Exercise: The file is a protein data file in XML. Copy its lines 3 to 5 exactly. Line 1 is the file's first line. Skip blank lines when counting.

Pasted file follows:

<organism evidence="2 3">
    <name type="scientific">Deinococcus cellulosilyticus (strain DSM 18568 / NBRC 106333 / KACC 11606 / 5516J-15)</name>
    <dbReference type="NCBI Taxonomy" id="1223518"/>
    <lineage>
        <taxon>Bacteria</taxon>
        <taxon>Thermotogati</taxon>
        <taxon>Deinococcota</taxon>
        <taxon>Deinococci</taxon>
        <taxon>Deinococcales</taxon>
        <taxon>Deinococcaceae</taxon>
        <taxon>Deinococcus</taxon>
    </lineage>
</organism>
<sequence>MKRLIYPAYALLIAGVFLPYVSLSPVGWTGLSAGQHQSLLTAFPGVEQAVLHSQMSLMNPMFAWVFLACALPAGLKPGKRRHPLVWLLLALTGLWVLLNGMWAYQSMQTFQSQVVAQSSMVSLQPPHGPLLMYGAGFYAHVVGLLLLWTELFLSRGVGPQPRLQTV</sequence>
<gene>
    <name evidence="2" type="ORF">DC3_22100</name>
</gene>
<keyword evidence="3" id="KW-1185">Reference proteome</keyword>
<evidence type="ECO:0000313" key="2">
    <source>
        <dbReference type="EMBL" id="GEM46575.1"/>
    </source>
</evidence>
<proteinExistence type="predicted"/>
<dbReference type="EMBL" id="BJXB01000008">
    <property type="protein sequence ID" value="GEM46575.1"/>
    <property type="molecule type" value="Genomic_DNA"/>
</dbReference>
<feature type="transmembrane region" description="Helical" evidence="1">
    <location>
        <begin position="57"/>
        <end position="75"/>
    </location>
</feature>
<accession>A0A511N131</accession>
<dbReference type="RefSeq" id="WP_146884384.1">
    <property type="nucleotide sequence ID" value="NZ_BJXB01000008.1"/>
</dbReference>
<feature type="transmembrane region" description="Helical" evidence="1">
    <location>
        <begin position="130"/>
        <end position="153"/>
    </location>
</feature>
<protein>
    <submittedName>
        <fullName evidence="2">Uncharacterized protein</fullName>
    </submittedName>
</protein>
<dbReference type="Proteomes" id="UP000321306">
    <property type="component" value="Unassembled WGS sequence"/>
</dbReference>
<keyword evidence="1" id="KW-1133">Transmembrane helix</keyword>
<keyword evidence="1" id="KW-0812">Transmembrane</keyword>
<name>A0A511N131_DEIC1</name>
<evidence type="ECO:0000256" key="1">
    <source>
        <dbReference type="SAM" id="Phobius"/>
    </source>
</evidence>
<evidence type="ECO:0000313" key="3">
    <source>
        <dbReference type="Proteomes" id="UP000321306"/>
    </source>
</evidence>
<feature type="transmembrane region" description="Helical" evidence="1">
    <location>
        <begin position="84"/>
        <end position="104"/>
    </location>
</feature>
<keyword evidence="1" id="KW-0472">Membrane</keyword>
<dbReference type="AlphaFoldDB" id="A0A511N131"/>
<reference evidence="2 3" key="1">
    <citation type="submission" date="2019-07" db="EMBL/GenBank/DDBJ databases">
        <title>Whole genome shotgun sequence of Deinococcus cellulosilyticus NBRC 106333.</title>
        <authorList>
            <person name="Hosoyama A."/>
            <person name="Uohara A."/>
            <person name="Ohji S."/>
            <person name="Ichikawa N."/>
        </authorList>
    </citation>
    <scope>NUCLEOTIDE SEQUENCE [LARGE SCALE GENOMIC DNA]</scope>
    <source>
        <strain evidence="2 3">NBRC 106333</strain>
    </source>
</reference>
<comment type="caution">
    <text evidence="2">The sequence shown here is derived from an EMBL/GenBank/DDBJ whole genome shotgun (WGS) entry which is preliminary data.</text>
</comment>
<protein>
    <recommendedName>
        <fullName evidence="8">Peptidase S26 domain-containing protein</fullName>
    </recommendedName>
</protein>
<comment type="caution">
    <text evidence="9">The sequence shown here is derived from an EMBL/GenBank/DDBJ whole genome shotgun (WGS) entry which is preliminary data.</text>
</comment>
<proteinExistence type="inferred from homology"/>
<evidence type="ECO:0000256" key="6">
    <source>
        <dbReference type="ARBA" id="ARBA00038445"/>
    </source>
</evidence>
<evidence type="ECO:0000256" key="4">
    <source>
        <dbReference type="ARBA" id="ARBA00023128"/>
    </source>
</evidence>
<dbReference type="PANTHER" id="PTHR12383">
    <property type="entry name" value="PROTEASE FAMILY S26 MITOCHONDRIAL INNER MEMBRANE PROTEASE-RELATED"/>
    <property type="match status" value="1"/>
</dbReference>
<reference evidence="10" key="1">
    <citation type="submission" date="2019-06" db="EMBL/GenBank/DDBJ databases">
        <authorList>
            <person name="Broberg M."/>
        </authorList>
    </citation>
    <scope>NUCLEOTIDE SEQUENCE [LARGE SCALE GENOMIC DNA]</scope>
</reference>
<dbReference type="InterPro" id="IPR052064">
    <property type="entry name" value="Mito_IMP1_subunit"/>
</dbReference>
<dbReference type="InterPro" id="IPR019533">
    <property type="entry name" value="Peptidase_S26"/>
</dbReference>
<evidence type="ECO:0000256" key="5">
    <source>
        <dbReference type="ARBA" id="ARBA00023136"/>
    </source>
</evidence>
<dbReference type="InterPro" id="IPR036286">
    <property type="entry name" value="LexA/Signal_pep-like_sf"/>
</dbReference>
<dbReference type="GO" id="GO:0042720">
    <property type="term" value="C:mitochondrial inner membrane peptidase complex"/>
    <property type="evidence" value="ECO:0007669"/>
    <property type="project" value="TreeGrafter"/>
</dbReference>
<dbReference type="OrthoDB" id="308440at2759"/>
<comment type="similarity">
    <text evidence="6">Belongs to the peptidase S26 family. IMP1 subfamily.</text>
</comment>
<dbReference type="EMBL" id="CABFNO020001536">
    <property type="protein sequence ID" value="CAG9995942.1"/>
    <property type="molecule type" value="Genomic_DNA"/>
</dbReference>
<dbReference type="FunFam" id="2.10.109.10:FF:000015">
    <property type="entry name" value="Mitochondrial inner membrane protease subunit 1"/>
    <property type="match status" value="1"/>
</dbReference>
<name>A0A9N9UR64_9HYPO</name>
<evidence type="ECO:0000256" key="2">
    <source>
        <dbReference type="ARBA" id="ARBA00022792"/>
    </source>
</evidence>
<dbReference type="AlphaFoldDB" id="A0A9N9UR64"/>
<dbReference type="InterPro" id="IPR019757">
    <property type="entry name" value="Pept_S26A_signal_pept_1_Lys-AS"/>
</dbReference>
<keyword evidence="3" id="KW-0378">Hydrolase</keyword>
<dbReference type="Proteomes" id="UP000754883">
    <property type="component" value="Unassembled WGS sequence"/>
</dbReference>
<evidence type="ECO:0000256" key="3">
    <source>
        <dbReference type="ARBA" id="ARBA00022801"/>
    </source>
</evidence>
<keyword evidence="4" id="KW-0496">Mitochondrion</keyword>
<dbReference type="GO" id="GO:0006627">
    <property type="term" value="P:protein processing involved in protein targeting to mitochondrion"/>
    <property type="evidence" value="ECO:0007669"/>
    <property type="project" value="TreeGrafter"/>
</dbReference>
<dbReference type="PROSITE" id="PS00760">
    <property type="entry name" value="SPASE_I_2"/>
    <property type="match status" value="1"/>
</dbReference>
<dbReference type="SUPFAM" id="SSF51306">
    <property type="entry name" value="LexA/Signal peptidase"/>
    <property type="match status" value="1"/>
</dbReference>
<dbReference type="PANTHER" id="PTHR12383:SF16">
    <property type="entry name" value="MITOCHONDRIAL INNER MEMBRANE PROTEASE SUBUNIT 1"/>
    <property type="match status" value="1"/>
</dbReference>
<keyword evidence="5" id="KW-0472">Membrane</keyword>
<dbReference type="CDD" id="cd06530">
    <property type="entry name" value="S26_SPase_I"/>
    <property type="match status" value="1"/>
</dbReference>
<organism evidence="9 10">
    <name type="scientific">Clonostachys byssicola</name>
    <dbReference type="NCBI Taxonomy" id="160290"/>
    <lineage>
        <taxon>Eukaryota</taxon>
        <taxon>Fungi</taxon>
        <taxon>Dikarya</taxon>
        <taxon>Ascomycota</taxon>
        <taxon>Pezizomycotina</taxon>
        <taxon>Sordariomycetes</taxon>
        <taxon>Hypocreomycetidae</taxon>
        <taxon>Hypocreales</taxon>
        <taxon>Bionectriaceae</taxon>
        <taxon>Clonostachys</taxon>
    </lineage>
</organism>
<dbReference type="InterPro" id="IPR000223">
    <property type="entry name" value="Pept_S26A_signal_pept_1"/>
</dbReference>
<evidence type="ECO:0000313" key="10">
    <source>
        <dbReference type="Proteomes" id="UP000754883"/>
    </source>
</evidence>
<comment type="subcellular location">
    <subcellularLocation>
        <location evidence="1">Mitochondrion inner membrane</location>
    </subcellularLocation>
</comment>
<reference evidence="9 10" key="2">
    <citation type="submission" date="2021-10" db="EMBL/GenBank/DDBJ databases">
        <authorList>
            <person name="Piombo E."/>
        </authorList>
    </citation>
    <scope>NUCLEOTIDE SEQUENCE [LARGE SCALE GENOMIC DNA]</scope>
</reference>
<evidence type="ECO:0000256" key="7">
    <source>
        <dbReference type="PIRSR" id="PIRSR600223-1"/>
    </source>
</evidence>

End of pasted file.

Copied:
    <dbReference type="NCBI Taxonomy" id="1223518"/>
    <lineage>
        <taxon>Bacteria</taxon>